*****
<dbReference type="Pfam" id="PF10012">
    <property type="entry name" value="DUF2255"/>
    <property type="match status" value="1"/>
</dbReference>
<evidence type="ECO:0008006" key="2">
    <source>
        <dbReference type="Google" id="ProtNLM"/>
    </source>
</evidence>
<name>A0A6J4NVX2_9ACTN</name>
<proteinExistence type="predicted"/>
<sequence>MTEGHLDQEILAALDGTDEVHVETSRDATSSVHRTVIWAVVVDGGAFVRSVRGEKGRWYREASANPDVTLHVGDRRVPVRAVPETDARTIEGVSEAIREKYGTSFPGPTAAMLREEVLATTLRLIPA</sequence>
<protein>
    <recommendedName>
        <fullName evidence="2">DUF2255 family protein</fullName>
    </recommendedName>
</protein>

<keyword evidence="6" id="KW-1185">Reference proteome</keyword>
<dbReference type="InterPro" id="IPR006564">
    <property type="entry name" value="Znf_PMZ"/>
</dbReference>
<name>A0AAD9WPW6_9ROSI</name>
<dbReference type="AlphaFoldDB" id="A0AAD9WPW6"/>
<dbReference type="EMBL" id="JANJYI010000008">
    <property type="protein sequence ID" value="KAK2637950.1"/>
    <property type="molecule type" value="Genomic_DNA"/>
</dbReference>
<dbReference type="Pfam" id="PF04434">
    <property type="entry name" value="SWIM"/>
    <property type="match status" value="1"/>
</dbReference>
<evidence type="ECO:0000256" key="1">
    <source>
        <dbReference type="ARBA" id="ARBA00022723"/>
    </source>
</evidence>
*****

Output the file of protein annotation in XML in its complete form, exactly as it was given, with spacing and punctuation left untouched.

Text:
<dbReference type="Pfam" id="PF10012">
    <property type="entry name" value="DUF2255"/>
    <property type="match status" value="1"/>
</dbReference>
<evidence type="ECO:0008006" key="2">
    <source>
        <dbReference type="Google" id="ProtNLM"/>
    </source>
</evidence>
<name>A0A6J4NVX2_9ACTN</name>
<proteinExistence type="predicted"/>
<sequence>MTEGHLDQEILAALDGTDEVHVETSRDATSSVHRTVIWAVVVDGGAFVRSVRGEKGRWYREASANPDVTLHVGDRRVPVRAVPETDARTIEGVSEAIREKYGTSFPGPTAAMLREEVLATTLRLIPA</sequence>
<protein>
    <recommendedName>
        <fullName evidence="2">DUF2255 family protein</fullName>
    </recommendedName>
</protein>

<keyword evidence="6" id="KW-1185">Reference proteome</keyword>
<dbReference type="InterPro" id="IPR006564">
    <property type="entry name" value="Znf_PMZ"/>
</dbReference>
<name>A0AAD9WPW6_9ROSI</name>
<dbReference type="AlphaFoldDB" id="A0AAD9WPW6"/>
<dbReference type="EMBL" id="JANJYI010000008">
    <property type="protein sequence ID" value="KAK2637950.1"/>
    <property type="molecule type" value="Genomic_DNA"/>
</dbReference>
<dbReference type="Pfam" id="PF04434">
    <property type="entry name" value="SWIM"/>
    <property type="match status" value="1"/>
</dbReference>
<evidence type="ECO:0000256" key="1">
    <source>
        <dbReference type="ARBA" id="ARBA00022723"/>
    </source>
</evidence>